Substantial progress in the direction of liberty is not possible until most of our fellow men favor liberty. Perhaps this is an impossible goal. I do not mean to be pessimistic, but it could be that for some reason--economic, sociological, biological--the human race is doomed to remain mired forever in some form of statism. In that case, and in any event, all one can do is attempt to live one's life as best one can within the confines of the existing system.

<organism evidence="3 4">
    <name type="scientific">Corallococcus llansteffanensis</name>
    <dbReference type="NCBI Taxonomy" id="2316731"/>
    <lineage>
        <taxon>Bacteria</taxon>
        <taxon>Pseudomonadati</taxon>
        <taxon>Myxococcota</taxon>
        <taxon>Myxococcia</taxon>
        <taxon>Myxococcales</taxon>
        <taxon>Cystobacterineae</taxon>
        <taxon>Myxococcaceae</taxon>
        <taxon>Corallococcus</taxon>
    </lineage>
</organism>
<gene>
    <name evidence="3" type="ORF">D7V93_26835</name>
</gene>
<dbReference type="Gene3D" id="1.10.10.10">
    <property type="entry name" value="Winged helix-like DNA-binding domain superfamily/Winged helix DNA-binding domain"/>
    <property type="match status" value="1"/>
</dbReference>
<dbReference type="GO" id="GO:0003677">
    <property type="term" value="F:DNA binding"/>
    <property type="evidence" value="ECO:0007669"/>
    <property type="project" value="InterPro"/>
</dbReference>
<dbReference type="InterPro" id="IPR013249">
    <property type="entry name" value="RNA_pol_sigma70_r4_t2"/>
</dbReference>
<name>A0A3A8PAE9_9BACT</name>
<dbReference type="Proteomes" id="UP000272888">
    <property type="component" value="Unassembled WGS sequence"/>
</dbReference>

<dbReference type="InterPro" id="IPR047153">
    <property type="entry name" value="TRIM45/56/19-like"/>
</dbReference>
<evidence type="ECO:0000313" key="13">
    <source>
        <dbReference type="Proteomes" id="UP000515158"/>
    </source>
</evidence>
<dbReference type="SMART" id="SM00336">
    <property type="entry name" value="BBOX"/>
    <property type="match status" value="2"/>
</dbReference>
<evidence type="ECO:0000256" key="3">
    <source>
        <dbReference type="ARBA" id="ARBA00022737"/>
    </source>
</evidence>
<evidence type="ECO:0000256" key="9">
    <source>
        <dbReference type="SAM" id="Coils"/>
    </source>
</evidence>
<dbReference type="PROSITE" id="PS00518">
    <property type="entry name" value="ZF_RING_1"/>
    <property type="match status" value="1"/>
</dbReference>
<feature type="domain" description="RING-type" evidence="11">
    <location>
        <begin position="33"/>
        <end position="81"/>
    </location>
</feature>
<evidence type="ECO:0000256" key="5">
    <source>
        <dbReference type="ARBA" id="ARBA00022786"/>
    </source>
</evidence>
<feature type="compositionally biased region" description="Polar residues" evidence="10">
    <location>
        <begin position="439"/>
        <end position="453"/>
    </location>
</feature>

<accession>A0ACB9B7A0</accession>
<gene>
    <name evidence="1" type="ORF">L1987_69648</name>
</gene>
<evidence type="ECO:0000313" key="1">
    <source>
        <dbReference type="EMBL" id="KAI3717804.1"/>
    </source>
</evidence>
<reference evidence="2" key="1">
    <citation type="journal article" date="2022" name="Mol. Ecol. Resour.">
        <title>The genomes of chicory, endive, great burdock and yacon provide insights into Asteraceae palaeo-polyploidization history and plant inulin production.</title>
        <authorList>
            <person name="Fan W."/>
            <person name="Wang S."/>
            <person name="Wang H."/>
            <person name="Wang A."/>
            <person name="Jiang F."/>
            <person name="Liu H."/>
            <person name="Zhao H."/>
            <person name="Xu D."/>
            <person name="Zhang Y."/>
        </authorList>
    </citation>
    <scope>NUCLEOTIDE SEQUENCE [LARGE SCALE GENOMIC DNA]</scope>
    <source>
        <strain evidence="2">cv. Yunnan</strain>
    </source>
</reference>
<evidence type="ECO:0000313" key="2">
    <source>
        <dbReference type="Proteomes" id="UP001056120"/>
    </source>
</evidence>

To be a libertarian does not mean that one believes liberty will actually be achieved, just as being opposed to murder does not mean one believes no one will ever be murdered. Rather, to be a libertarian means one is interested in and understands liberty, and is in favor of it, and voluntarily respects the rules it teaches in living his own life. It does not necessarily mean that one must be an advocate or propagandist. I do not see the mission of libertarians as trying to find ways to "convert" college students or even to educate others, although if one is interested in that, that seems to be a pretty good thing to do with one's time. But a libertarian may spend 98% of his time on his career, family, friends, and hobbies, and rarely be involved with protests or writing or arguing with others. He understands and respects liberty, and wishes there were more of it, and then goes about his life. He either thinks it is futile to try to waste time trying to change the system, or that his miniscule contribution is not worth the effort.